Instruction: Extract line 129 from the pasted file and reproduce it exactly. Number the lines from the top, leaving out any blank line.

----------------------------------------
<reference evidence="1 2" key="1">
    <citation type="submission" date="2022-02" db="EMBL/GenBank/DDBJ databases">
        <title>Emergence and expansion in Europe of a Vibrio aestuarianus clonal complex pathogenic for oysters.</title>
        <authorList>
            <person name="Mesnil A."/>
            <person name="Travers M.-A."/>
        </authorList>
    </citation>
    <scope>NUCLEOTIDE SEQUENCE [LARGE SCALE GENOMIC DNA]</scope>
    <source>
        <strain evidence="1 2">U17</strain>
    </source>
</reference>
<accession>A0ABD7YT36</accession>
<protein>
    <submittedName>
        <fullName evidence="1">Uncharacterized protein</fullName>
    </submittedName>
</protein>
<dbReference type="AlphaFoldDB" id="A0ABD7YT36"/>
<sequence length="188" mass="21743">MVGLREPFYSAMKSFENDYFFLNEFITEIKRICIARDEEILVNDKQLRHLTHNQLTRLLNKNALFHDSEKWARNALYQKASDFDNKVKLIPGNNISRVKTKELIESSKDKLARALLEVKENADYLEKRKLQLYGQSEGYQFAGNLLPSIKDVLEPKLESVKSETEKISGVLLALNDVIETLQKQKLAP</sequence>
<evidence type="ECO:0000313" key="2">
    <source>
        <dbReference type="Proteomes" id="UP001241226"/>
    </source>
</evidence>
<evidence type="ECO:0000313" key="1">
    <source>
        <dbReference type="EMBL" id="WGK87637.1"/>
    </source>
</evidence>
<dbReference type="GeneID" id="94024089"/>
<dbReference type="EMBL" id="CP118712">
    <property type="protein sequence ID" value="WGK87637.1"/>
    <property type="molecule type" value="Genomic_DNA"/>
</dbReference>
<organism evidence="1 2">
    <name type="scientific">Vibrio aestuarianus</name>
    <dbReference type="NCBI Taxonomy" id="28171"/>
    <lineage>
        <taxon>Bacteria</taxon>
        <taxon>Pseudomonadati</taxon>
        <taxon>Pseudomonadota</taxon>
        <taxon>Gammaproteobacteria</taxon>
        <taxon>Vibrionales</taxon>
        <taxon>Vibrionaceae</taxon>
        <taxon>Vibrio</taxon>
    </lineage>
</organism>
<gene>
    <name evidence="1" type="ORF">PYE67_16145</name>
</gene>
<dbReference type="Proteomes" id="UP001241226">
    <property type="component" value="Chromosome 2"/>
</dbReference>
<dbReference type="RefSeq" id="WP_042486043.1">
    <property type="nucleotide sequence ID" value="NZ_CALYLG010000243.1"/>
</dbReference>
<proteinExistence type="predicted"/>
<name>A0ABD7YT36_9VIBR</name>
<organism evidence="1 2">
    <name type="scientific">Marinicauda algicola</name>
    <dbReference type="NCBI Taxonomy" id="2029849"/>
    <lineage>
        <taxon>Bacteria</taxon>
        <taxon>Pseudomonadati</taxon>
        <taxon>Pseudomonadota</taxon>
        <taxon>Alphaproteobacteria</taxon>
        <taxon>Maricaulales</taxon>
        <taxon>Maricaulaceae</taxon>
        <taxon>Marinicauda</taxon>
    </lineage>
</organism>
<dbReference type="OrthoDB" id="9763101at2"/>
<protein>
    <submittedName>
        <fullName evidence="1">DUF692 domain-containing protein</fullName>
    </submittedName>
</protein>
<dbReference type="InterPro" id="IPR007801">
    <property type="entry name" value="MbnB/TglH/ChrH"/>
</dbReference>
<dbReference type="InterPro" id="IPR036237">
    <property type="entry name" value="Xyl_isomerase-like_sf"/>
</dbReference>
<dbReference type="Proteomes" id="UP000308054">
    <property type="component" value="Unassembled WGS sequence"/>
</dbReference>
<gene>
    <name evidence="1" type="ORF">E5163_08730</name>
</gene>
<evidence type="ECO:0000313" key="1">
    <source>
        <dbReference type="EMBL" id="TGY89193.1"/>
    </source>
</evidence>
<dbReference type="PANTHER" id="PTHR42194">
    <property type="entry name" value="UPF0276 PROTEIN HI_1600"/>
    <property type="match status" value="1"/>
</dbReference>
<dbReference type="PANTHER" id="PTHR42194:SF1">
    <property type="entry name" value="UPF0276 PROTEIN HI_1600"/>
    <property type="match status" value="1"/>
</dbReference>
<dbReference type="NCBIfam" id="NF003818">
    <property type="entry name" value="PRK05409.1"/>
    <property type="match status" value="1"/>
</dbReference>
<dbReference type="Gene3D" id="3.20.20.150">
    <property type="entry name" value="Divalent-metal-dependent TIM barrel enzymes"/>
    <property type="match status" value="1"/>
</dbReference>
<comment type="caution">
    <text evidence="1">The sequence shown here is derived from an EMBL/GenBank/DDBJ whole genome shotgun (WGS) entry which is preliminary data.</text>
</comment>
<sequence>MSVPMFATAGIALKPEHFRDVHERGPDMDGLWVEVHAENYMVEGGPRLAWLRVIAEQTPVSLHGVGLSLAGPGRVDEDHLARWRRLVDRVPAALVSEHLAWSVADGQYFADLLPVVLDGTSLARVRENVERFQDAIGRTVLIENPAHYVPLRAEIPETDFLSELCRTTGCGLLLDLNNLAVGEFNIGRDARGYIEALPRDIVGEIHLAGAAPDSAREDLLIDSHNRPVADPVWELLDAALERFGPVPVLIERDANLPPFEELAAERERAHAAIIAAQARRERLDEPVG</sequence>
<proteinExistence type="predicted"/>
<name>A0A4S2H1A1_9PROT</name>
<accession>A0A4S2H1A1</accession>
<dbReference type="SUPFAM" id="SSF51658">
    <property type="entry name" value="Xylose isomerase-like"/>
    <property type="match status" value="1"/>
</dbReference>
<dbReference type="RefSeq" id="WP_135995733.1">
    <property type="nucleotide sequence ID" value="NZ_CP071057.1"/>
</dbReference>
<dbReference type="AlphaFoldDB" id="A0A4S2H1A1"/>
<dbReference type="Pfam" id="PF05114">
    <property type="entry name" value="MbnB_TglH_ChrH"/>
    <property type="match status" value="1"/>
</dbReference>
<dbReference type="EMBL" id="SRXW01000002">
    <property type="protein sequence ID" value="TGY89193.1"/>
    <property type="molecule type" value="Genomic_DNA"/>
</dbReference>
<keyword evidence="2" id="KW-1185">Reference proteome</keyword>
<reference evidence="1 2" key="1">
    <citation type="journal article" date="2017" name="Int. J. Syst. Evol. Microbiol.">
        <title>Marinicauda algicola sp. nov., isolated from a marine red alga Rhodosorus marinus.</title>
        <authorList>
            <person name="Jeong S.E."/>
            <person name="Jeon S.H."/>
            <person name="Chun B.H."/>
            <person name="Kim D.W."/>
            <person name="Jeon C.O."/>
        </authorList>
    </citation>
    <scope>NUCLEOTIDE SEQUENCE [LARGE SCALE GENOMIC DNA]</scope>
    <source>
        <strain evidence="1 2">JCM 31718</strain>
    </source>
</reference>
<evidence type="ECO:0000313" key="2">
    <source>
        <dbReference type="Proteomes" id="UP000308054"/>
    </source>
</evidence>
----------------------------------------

    <property type="entry name" value="MbnB_TglH_ChrH"/>